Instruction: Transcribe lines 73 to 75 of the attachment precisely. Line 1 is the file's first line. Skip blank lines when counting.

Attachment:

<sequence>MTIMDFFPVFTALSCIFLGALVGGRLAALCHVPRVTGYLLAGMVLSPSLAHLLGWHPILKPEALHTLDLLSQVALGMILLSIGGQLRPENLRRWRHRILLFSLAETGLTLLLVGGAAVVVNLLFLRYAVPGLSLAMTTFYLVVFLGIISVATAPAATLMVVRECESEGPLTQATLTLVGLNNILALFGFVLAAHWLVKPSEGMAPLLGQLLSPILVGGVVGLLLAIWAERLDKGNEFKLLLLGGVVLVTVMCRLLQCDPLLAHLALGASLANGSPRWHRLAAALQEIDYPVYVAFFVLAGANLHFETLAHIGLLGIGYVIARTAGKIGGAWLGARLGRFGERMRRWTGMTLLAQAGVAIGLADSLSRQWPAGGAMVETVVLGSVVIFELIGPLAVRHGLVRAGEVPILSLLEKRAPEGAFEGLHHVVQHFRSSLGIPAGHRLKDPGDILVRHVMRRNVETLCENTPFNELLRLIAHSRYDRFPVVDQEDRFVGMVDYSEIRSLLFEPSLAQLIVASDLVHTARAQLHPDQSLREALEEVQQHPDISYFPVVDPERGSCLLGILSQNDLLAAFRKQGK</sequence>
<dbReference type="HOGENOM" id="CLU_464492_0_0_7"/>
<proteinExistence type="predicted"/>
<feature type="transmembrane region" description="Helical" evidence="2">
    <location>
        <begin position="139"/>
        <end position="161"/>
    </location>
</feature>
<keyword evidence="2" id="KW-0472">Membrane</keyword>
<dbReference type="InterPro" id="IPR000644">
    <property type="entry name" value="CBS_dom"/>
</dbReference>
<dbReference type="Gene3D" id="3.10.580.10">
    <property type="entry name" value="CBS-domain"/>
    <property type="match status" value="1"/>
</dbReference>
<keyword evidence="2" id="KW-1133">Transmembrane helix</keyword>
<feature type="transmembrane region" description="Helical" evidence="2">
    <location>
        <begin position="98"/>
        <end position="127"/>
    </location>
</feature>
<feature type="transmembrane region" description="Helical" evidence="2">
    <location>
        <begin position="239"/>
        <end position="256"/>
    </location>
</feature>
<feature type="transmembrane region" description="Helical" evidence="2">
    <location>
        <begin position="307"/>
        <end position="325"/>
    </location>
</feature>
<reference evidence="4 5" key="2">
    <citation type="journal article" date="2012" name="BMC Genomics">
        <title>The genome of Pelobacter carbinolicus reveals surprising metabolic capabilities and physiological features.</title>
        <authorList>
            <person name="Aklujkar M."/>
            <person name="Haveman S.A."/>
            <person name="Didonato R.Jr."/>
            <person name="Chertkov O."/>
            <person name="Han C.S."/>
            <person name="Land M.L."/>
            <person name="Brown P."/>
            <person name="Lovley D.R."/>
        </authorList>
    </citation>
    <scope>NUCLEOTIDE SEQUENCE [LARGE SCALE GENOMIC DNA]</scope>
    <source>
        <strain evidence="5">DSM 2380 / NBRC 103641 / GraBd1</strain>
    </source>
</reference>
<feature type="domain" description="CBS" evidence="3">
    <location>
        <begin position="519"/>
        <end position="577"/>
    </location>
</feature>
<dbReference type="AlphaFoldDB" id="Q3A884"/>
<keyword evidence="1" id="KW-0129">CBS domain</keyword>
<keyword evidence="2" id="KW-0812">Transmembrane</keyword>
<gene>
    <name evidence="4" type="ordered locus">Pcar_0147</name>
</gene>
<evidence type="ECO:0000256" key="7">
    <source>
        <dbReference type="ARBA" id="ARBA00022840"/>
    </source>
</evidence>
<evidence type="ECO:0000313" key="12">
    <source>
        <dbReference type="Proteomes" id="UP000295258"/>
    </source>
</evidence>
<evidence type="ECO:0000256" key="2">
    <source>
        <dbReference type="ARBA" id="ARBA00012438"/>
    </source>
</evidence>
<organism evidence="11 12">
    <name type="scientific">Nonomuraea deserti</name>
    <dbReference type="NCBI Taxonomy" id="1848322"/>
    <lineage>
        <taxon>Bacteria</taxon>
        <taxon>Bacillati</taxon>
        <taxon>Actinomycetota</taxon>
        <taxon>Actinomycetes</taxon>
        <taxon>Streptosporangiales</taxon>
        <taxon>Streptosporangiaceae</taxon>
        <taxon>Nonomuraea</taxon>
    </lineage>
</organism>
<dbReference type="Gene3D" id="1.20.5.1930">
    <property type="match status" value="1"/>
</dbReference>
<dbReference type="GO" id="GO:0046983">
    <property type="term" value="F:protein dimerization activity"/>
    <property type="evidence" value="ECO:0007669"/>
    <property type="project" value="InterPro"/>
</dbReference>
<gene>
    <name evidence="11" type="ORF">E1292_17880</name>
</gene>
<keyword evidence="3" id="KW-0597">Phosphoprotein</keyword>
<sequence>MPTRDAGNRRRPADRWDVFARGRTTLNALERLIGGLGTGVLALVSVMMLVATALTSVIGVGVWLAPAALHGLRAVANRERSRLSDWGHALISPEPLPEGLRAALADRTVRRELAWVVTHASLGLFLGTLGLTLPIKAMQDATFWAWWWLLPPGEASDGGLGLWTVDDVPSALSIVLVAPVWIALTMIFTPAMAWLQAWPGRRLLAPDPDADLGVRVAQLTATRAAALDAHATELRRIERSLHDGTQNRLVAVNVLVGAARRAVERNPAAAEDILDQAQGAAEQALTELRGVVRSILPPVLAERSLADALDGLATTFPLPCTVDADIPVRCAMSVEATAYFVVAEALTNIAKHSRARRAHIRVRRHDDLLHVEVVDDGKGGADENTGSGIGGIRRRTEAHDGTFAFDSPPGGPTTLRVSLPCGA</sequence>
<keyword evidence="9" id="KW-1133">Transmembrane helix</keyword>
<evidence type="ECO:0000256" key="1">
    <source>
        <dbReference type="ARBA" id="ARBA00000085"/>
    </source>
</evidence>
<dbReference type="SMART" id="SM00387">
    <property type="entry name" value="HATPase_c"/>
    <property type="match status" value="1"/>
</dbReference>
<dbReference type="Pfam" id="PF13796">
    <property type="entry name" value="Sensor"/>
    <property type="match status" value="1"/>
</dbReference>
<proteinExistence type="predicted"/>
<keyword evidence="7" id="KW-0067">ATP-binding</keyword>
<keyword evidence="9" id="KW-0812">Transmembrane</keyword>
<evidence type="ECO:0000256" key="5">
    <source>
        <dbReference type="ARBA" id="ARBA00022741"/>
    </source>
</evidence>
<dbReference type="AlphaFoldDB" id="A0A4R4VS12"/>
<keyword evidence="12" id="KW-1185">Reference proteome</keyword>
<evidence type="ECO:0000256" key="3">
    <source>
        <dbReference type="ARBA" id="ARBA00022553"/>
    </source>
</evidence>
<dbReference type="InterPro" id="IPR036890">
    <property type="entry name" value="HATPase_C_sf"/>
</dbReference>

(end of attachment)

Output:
<evidence type="ECO:0000313" key="12">
    <source>
        <dbReference type="Proteomes" id="UP000295258"/>